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Thursday, August 21, 2014 |  Madison, WI: 74.0° F  Mostly Cloudy
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The new kid on the block: Meet Fermat's Last Theater Company
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Phan: "We really wanted to raise the bar for our first production."
Credit:Fermat's Last Theater Company

There's a new theater troupe in town, and they're out to shake things up. Named Fermat's Last Theater Company, the 12-person group has strong ties to the Young Shakespeare Players, where many of its actors gained experience. This early exposure to the Bard's works shows in the company's first production, a staging of The Merchant of Venice at Overture Center's Rotunda Stage (through Aug. 4).

Fermat's Last Theater recently conducted a successful Kickstarter campaign to stage The Merchant of Venice. I asked Ely Phan, the Madison native and recent UW grad who's directing the play, to share what Fermat's is all about.


Isthmus: How did Fermat's go from being an idea to a real, live theater troupe?
Phan: David Simmons was the originator of the project. He picked our first play and pulled the cast and production staff together. He had the idea [for Fermat's] since at least December of last year, but it wasn't until February of this year that it started to take shape.

So far, it's been a real family affair. A few of us have just come out of theater school, so we want to apply what we’ve learned. We really wanted to raise the bar for our first production.


Why did you choose The Merchant of Venice for your first production?
People have asked me why we didn't choose something lighter or easier to tackle, like The Winter's Tale or Romeo and Juliet, but I think Merchant is much more interesting and relevant to the times we live in. It's not presented that often because it's controversial, but it's very relevant to current events because it encourages you ask some hard questions about racism and other kinds of prejudice.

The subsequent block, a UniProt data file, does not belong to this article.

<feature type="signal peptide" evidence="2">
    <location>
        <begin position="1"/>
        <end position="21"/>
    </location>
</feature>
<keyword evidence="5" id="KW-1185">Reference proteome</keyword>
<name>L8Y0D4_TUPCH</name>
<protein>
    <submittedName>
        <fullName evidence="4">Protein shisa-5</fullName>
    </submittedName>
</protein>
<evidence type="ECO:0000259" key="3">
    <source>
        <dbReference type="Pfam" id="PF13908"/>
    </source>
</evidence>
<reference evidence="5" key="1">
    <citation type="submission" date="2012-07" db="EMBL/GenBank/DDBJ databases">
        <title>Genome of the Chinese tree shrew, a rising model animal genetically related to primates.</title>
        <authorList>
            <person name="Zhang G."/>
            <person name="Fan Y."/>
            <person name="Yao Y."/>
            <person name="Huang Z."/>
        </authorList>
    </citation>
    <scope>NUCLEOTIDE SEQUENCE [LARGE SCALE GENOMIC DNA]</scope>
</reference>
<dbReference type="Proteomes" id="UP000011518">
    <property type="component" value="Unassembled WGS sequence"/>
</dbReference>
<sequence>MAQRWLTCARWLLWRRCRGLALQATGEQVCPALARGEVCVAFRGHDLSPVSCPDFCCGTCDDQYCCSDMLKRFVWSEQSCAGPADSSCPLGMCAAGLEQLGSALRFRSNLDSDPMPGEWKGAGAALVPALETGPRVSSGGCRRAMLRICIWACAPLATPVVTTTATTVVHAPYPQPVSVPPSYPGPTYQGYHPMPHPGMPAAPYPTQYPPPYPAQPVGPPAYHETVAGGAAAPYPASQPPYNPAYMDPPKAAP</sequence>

A lot of people might not immediately think that Merchant is that relevant, or they might find it offensive, but I think the kind of hate that exists in this play still exists in the world. Maybe not in this pocket of the world, but in other parts. We're thinking about it globally.


How would you describe the company's approach to direction, costuming and set design for this production?
The big keyword for us has been simplicity. We've opted for a minimalist production for budget reasons, mainly. As far as the process of staging it, it's very collaborative. I'm what most people would call the director, but we come up with the blocking together and scene work as a group. It takes longer, but I think it's worth it because everyone has a sense of ownership.


What’s the story behind the company's name?
Fermat was a mathematician, and he is known for this theorem called "Fermat's last theorem." It doesn't have to do with the company in a philosophical sense, but it's been said of the theorem that there was never enough room in the margins. You could definitely say that about us, too.


What is Fermat's role in the local theater community, or what does it bring to the scene that other companies don't focus on quite as much?
I think Madison's theater communities could communicate amongst each other more. People coming through Madison as students often want to be part of the larger scene in the city, but they can struggle to find the best fit and navigate the scene because it's so separate from the UW.

Also, even thought there's lots of theater being produced, it's very static in terms of audience. A lot of the local companies have a very specific audience. I'd like to see the professional and more established companies produce material that's attractive to a wider group of people. I'd like to see us get away from tradition a little more, even if we're doing something classic, like Shakespeare. People like to be challenged. That's one thing [Fermat's] is trying to do.

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